Daffodil (Narcissus 'Hawera') (Courtesy of ESRI va the LA Times)
"I like nature, and I like beautiful things." Gene Bauer
Left: Sweet orange tree (Citrus sinensis) (Courtesy ESRI via the LA Times )
Each month she created a short booklet about one native plant, including a map of its location in California, an essay about the plant and hand screened a print. These booklets went out to the 26 clubs to educate their members about their native flora. As much as she is a botanist she is also an artist. Each booklet was numbered, dated and signed.
Gene Bauer with her work. (Gary Friedman / Los Angeles Times)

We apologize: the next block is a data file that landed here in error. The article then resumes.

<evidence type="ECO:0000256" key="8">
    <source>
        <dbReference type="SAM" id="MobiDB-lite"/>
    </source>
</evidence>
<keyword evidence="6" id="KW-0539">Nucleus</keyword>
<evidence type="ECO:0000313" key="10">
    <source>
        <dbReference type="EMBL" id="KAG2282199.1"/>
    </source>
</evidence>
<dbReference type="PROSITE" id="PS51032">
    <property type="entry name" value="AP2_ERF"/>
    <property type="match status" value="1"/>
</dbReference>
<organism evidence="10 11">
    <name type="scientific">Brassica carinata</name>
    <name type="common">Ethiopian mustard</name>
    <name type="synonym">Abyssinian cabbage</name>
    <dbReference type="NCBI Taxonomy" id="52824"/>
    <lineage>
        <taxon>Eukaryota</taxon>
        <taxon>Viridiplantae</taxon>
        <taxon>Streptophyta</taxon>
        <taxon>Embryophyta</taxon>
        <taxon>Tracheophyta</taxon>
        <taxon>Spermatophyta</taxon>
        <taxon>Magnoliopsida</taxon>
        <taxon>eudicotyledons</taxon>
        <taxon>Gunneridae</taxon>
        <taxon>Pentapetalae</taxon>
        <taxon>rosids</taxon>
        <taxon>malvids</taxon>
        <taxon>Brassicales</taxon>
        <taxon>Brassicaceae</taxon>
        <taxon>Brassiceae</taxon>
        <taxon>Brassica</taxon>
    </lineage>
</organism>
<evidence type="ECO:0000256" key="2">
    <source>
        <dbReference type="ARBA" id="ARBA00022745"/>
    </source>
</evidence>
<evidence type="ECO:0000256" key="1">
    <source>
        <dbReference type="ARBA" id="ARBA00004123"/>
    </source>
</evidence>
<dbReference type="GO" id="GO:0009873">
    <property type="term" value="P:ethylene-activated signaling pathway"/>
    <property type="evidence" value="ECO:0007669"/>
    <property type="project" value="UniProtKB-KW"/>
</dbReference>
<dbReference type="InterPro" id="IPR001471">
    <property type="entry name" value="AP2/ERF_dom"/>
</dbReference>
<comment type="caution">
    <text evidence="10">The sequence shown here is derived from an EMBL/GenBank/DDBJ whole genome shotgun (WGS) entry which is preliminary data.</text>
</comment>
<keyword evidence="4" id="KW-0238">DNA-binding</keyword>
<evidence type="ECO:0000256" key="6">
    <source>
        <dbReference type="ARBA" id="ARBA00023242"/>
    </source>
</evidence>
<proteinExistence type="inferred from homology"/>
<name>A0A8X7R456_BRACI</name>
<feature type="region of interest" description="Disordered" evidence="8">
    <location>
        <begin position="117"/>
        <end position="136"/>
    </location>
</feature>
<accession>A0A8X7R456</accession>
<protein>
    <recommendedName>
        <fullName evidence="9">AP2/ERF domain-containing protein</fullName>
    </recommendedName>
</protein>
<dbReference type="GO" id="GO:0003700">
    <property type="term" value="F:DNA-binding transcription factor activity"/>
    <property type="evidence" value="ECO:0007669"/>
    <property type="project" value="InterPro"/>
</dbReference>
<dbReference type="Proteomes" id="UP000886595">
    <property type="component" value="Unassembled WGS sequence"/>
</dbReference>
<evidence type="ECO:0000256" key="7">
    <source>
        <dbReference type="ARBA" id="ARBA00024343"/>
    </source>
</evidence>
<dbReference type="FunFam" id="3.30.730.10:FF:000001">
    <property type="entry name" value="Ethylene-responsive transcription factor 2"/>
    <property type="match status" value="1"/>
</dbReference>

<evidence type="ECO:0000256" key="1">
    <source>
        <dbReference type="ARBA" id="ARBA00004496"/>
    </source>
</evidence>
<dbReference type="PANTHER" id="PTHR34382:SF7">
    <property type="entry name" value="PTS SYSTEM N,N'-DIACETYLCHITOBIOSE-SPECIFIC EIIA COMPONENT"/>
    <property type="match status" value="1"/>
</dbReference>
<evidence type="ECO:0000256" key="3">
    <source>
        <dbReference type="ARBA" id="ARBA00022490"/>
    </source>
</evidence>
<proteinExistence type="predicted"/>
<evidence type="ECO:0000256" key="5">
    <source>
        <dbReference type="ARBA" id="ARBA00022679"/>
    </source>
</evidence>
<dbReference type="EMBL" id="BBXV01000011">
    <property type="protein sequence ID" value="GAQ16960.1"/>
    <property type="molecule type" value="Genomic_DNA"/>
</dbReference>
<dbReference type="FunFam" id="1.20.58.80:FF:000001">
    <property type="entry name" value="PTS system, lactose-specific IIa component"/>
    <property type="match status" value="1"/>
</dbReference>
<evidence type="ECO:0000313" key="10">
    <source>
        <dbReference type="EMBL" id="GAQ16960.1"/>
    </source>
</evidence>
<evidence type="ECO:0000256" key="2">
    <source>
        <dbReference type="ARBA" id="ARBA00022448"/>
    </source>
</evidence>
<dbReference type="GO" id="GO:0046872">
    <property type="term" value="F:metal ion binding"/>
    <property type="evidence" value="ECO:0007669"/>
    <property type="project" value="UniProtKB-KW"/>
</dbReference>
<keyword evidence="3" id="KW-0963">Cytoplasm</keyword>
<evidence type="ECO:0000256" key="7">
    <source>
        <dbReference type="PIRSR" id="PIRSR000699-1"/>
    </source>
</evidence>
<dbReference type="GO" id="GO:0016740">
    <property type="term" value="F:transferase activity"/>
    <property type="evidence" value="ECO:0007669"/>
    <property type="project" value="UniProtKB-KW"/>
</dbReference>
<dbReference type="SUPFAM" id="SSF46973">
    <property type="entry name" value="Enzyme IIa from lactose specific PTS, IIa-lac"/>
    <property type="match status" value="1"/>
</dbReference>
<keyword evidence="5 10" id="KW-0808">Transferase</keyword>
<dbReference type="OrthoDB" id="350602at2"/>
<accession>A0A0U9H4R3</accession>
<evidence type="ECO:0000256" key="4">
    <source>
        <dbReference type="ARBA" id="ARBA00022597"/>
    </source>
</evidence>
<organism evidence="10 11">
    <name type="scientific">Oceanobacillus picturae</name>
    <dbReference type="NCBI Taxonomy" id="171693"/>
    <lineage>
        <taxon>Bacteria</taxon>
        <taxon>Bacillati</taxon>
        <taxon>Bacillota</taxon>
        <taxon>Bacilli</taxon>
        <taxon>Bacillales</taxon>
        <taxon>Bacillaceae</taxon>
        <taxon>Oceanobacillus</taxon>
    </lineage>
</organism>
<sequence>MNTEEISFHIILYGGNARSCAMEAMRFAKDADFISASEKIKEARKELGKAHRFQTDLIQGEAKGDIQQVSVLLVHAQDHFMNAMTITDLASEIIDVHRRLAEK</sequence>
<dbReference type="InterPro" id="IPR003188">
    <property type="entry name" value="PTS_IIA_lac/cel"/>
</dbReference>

What impresses me is she had a clear vision and consistently produced more than 50 of these beautiful booklets between 1972-78. By combining art and botany she had more impact than simply art or botany alone.
These prints are now available in her new book, Botanical Serigraphs: The Gene Bauer Collection.
Part of the reason her work appeals to me is her ability to condense information into a form people use and appreciate. It is something I try to do on a much smaller scale on this blog. She reminds me to think bigger and that combining two loves, like art and botany, can be very potent.
To see more about Gene Bauer and her prints visit:
Elizabeth Licata's article "A Gardener's Art Project" on GardenRant.com
Deborah Netburn's article "‘Botanical Serigraphs: The Gene Bauer Collection’ illustrates native California plants" from the LA Times
LA Time's Online Gallery "The art of Gene Bauer"